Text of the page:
Passive income is money one gets without working for it. It’s easy to see why that could come in handy, from paying an unexpected bill to splurging on a holiday. The harder part can be making it happen.
One of my favourite passive income ideas is investing in UK stocks. Here is how I would aim to get £500 a month of passive income by investing in UK dividend stocks.
Working backwards to passive income target
The passive income would be in the form of dividends paid by companies. So I would start by calculating backwards, from my monthly passive income target of £500 to the cost of the shares. £500 a month is £6,000 a year. A ‘yield‘ is the dividend paid out on a share as a percentage of its price. So, if I invested in shares with a 10% yield, I’d need £60,000 of shares to generate my target passive income.
But it’s unusual for a share to yield 10%. Often, such a high yield is a warning that the share could be a ‘value trap‘, and analysts expect it to cut its dividend. However, there are quite a few top UK stocks that yield 5%, 6%, or even higher. If I targeted an average 6% yield, I would need £100,000 to invest in the UK shares I choose.
Drip feeding investment
That’s quite a lot! If I had £100,000 lying around ready to invest, maybe I wouldn’t be thinking up passive income ideas in the first place.
The good news is that I could start with however much I had. While I aim to invest £100,000 in shares with an average yield of 6%, I don’t need to invest it all at once. I can drip feed it over time.
In fact, that’s one reason that UK dividend shares are among my favourite passive income ideas. A lot of passive income streams require a large capital investment upfront, such as when buying a property or business. By contrast, I can start investing in UK dividend shares with whatever I have.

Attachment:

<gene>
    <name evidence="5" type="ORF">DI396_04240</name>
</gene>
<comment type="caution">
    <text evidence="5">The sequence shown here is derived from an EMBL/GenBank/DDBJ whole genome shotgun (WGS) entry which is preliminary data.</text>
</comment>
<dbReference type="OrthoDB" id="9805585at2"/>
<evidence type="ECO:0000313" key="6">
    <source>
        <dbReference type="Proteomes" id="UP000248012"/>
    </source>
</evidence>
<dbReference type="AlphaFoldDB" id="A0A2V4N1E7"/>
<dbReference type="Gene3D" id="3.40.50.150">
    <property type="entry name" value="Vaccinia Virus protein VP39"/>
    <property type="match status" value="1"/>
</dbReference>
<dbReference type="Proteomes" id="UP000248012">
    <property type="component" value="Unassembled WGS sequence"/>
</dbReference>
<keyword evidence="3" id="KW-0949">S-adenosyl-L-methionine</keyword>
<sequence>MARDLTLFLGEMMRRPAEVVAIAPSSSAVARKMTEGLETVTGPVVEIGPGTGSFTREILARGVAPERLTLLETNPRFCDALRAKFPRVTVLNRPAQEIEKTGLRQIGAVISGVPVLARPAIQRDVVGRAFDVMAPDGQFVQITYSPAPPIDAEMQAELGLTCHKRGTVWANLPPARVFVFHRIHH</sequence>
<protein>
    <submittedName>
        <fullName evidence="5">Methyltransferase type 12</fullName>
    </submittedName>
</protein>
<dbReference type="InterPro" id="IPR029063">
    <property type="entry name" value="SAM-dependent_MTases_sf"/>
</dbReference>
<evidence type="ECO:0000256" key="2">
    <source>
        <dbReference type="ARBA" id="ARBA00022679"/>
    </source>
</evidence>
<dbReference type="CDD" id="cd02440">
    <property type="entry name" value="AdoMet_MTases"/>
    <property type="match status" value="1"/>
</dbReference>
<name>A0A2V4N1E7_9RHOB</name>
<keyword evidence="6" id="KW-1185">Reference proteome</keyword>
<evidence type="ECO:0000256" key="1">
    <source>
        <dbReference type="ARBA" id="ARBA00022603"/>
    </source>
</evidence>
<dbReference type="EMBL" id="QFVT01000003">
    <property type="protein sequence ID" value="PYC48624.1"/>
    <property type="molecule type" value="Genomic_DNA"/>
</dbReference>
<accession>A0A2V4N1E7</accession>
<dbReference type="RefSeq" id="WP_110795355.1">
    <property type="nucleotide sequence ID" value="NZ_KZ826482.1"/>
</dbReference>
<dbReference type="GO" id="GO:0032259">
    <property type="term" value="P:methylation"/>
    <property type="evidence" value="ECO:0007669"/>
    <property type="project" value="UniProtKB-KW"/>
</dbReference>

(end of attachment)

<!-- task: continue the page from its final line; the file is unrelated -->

The longer it takes me to reach my £100,000 target, the slower it will be for my monthly passive income to hit £500. But over time, regular saving will bring me closer to the target. Plus, I will earn income from any shares I have if the company in question pays a dividend. So, for example, when I have saved £10,000 and put it into UK dividend shares, I would prospectively expect £600 a year in income. That’s £50 a month. That’s still a long way off my target of £500 each month, but it’s a start.
Choosing UK dividend stocks as passive income ideas
Not all companies pay dividends. Among companies which do pay dividends, they are never guaranteed. Last year, for example, Shell cut its dividend for the first time since the Second World War.
I would try to reduce my risk by diversifying across different shares. I would stick to UK dividend stocks with a solid dividend history and strong business prospects. Then I would simply start my regular saving, invest it in UK dividend stocks, sit back, and watch my passive income streams mount.
Right now, this ‘screaming BUY’ stock is trading at a steep discount from its IPO price, but it looks like the sky is the limit in the years ahead.
Because this North American company is the clear leader in its field which is estimated to be worth US$261 BILLION by 2025.
The Motley Fool UK analyst team has just published a comprehensive report that shows you exactly why we believe it has so much upside potential.
But I warn you, you’ll need to act quickly, given how fast this ‘Monster IPO’ is already moving.
Christopher Ruane has no position in any of the shares mentioned. The Motley Fool UK has no position in any of the shares mentioned. Views expressed on the companies mentioned in this article are those of the writer and therefore may differ from the official recommendations we make in our subscription services such as Share Advisor, Hidden Winners and Pro. Here at The Motley Fool we believe that considering a diverse range of insights makes us better investors.